At Home in Nature

  (Agate, Colorado)
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Foxes and Coyotes enjoy groundsquirrels too

Perhaps you’ve noticed the extraordinary number of 13-stripped patriotic ground squirrels this year?  So have the foxes and coyotes who have been busy at every moment of pleasant weather hunting them. 

It’s not very hard: the rodents are not shy at all.  While observing the hunt, I was able to get within pouncing distance from several squirrels, who simply watched me with curiosity.  They rely on their quick reflexes and the abundance of shelter.

According to Edward C. Cleary, the Associate State Director of USDA-APHIS-Wildlife Services in Ohio, “Thirteen-lined ground squirrels are omnivorous. At least 50% of their diet is animal matter — grasshoppers, wireworms, caterpillars, beetles, cutworms, ants, insect eggs, mice, earthworms, small birds, and each other. The vegetative portion of the diet includes seeds, green shoots, flower heads, roots, vegetables, fruits, and cereal grains. They rarely drink water, depending instead on water contained in their food. They cache large quantities of seeds and grass, but never meat. The cached food may be eaten during periods of bad weather or in the late autumn and early spring when other food is scarce.”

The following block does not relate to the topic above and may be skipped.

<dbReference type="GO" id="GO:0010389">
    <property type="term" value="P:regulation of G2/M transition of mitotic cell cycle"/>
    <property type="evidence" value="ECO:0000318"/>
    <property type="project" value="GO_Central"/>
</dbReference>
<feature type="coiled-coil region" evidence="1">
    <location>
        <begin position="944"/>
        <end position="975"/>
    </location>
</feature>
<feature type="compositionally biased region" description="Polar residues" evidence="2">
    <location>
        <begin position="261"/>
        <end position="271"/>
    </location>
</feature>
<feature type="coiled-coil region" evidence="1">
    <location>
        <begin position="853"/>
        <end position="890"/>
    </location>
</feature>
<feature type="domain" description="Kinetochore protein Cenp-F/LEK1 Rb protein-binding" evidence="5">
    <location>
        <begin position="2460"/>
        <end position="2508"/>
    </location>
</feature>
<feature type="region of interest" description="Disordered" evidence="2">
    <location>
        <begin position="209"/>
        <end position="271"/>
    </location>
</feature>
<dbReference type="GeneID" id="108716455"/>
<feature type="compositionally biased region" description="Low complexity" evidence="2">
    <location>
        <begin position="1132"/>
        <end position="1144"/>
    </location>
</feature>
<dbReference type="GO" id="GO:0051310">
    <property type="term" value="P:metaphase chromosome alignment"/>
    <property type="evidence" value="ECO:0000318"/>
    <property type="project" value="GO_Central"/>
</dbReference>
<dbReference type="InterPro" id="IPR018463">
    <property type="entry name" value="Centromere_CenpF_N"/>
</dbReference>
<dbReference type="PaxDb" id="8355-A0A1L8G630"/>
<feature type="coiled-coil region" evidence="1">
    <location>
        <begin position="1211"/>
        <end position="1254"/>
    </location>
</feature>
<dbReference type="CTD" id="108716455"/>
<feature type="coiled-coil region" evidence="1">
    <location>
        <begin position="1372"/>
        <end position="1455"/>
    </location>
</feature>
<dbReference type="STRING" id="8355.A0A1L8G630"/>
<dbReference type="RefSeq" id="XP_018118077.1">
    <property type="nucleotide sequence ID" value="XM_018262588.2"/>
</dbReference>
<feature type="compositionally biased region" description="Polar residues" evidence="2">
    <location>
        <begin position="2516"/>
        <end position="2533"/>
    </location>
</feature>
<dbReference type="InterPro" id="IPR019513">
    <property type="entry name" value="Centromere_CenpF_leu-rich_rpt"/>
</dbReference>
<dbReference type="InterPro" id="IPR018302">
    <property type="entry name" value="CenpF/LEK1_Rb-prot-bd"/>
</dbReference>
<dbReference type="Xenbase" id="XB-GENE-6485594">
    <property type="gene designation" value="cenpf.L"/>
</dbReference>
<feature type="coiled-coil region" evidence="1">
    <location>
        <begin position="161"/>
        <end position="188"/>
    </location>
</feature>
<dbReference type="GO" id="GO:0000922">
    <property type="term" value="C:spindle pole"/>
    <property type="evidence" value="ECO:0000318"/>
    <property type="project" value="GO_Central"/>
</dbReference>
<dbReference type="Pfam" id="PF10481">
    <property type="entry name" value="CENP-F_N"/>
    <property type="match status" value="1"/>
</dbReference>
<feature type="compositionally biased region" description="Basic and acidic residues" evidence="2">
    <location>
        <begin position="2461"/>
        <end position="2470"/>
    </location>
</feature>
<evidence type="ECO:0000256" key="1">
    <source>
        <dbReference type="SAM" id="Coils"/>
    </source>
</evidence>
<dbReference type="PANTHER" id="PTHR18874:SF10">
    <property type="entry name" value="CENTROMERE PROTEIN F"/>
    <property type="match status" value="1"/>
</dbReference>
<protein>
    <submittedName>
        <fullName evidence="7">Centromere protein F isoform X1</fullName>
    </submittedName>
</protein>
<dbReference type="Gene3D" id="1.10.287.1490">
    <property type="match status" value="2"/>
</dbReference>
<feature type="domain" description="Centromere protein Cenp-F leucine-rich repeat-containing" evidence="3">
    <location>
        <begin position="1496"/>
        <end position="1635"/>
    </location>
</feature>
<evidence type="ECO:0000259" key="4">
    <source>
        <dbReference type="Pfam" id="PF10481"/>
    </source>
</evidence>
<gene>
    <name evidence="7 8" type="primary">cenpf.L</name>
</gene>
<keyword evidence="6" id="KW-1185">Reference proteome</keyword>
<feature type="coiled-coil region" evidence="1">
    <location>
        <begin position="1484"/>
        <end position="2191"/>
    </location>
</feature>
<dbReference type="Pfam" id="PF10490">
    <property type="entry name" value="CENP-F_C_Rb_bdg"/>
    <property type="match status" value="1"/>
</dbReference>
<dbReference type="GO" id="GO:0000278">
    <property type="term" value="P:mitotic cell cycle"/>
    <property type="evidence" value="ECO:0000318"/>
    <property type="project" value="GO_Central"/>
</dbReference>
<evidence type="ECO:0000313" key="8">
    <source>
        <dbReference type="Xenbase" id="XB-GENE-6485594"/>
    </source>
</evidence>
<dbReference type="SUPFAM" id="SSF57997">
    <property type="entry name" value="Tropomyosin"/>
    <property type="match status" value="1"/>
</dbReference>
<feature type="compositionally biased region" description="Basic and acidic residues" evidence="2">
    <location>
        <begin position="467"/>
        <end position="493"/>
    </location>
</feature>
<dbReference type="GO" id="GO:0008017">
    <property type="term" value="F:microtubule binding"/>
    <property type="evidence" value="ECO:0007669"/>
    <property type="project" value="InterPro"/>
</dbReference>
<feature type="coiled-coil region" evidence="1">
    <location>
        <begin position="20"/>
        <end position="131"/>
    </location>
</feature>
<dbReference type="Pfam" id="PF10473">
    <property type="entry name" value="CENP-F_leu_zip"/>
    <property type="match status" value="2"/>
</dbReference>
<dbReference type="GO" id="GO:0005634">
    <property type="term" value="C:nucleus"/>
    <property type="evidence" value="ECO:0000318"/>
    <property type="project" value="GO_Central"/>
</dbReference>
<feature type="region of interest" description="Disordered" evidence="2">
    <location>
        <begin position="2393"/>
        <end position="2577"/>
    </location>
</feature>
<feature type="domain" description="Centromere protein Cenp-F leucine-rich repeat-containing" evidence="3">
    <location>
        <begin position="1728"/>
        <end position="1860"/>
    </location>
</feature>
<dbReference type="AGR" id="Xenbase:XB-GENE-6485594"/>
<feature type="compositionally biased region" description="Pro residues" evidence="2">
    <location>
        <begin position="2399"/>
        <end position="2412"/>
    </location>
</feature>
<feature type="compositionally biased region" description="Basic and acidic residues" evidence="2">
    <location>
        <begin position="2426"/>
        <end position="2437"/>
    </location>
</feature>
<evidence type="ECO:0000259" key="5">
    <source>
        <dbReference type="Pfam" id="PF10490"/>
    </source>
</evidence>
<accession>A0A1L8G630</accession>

Cleary does not think them to be a significant pest.  “The thirteen-lined ground squirrel’s preference for insects and field mice may provide some benefit to the agricultural community. Large concentrations of these ground squirrels in pastures, fields, and gardens can, however, cause loss of forages and crops. They dig up newly planted seeds, clip emerging plant shoots, and pull overripening wheat, barley and oats to eat the grain. They will readily feed on commonly grown home or truck garden vegetables, often damaging much more than they consume.  Thirteen-lined ground squirrels will invade golf courses, parks, lawns, athletic fields, cemeteries, and similar wide open grassy sites. Their burrowing and feeding activity can cause major economic and aesthetic damage in such places.”

It has a maximum running speed of 8 mph (13 km/h), and reverses direction if chased.  In late summer, it puts on a heavy layer of fat and stores some food in its burrow. It enters its nest in October (some adults retire much earlier), rolls into a stiff ball, and decreases its respiration from between 100 and 200 breaths per minute to one breath about every five minutes. It emerges in March or early April.

They will typically range over 2-3 acres.

 
 
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